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Secure firewalling to protect embedded systems

The need for firewalling

Connected devices are islands floating in an unpredictable sea of connectivity. Network are managing constant addition, removal and updating of devices, with each devices executing applications that can be added, removed or modified at any given time. In a real network the whole configuration is never controlled by a single entity. All this complexity creates vulnerabilities that hackers can exploit to perform successful attacks.

Nevertheless, connected devices must still communicate with peers. Applications must be able to receive and send messages with the outside world, but not all type of messages, to or from every device in the network. Applications can perform their own filtering and validation, but it is impossible to ensure that every application developer performs this task correctly and consistently.

Even devices that carry little value can present an important security risk if they can be used as stepping-stones toward larger attacks. Therefore, firewalls help to secure connected devices and networks as they:

  • Filter incoming and outgoing communications between a device and a peer (another device or a server).
  • Operate at the OS level to capture all exchanges.
  • Enforce formal security policies to dictate “Who can communicate with What and How”

Limitations of Traditional Device-level Firewalls

Firewalls must be protected from attacks performed by local applications to be trusted. If an application can modify the operating system or its configuration, the application can easily disable the firewall. Furthermore, when a successful attack is detected, the compromised device cannot be recovered as it is impossible to trust any application running on the device.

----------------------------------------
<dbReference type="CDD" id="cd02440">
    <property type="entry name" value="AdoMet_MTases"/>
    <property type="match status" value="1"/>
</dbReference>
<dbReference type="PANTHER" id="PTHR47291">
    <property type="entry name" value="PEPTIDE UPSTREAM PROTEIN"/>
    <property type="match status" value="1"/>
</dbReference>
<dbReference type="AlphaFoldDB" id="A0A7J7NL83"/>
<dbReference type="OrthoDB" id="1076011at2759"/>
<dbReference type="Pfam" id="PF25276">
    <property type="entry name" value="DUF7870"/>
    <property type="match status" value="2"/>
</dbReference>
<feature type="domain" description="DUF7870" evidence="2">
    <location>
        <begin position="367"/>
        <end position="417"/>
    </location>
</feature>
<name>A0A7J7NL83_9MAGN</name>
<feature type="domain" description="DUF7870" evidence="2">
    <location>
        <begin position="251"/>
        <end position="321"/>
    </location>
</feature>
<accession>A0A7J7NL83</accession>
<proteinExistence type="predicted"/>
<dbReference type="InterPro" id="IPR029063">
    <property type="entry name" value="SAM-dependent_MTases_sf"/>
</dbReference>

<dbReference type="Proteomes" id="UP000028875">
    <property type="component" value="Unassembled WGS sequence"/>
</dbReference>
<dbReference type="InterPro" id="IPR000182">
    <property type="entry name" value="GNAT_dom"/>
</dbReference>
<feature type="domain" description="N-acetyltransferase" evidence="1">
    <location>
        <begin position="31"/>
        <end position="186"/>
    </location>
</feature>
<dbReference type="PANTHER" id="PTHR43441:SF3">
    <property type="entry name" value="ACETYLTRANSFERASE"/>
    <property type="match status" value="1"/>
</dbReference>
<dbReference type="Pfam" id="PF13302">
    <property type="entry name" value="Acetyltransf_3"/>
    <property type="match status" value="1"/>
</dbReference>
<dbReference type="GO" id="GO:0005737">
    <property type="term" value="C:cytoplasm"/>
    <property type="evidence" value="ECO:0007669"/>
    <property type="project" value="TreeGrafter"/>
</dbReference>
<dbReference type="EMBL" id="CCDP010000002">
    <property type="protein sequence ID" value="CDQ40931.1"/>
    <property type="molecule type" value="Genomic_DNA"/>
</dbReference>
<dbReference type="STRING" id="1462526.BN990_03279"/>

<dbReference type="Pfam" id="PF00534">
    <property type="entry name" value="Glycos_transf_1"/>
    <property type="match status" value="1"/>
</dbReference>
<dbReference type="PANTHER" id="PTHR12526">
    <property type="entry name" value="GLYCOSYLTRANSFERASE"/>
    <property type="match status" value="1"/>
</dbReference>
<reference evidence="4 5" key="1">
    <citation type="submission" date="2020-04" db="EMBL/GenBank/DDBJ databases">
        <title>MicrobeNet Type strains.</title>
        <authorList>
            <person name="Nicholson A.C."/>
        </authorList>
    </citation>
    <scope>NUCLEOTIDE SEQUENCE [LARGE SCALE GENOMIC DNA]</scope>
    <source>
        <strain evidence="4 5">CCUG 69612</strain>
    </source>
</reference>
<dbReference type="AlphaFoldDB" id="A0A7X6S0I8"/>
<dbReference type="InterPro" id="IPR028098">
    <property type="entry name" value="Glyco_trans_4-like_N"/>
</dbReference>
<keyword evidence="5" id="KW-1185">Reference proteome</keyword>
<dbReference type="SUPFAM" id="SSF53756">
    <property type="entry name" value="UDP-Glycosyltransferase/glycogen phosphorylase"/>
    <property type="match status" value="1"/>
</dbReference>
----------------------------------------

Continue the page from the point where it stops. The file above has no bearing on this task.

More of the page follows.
Device-level firewalls cannot be fully trusted because they run in the same address space as the underlying Rich OS (Android, Linux, etc). They are therefore vulnerable to the large numbers of local and remote attacks that affect traditional Rich OSs. This also means that compromised devices cannot be recovered or controlled remotely.

Why ProvenFilter

ProvenFilter is a secure software application that benefit from ProvenRun’s years of expertise in developing security applications for embedded systems. Its architecture relies on the use of a secure OS, to provide a secure execution environment that is protected from attacks that can be perform from the Rich OS, to securely filter TCP/IP communications coming in and out of a connected embedded device.


  • Secure boot
  • Secure OS protection
  • Ethernet driver
  • TCP/IP stack
  • Flexible and Configurable security policies


  • No OS modifications
  • Fit the requirements and architectures of most deployment
  • Cannot be bypassed
  • Even is the Rich OS is compromised, communications can still be turned off or restricted
  • Leverages on Hardware Root of Trust
  • High security assurance level

Supported architectures:

ProvenFilter is available for selected ARM Cortex-A microprocessors. The board should be equipped with an Ethernet controller that leverages the TrustZone hardware isolation.

Please contact us for more details.

Challenge coverage



Security needs to be integrated at the design stage (security-by-design) and embedded in the most effective way wherever it is required in the technical infrastructure. There are many ways to embed security in systems and devices and the selected solution will be the result of a trade-off between cost, security level and performance.

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Trusted Computing Base

Security engineers define the Trusted Computing Base (TCB) as the set of hardware, firmware and software components that are critical to the security of a system. In order to limit the risk of vulnerabilities, the TCB need to be well identified, as small as possible and made-up of components that can be really trusted.

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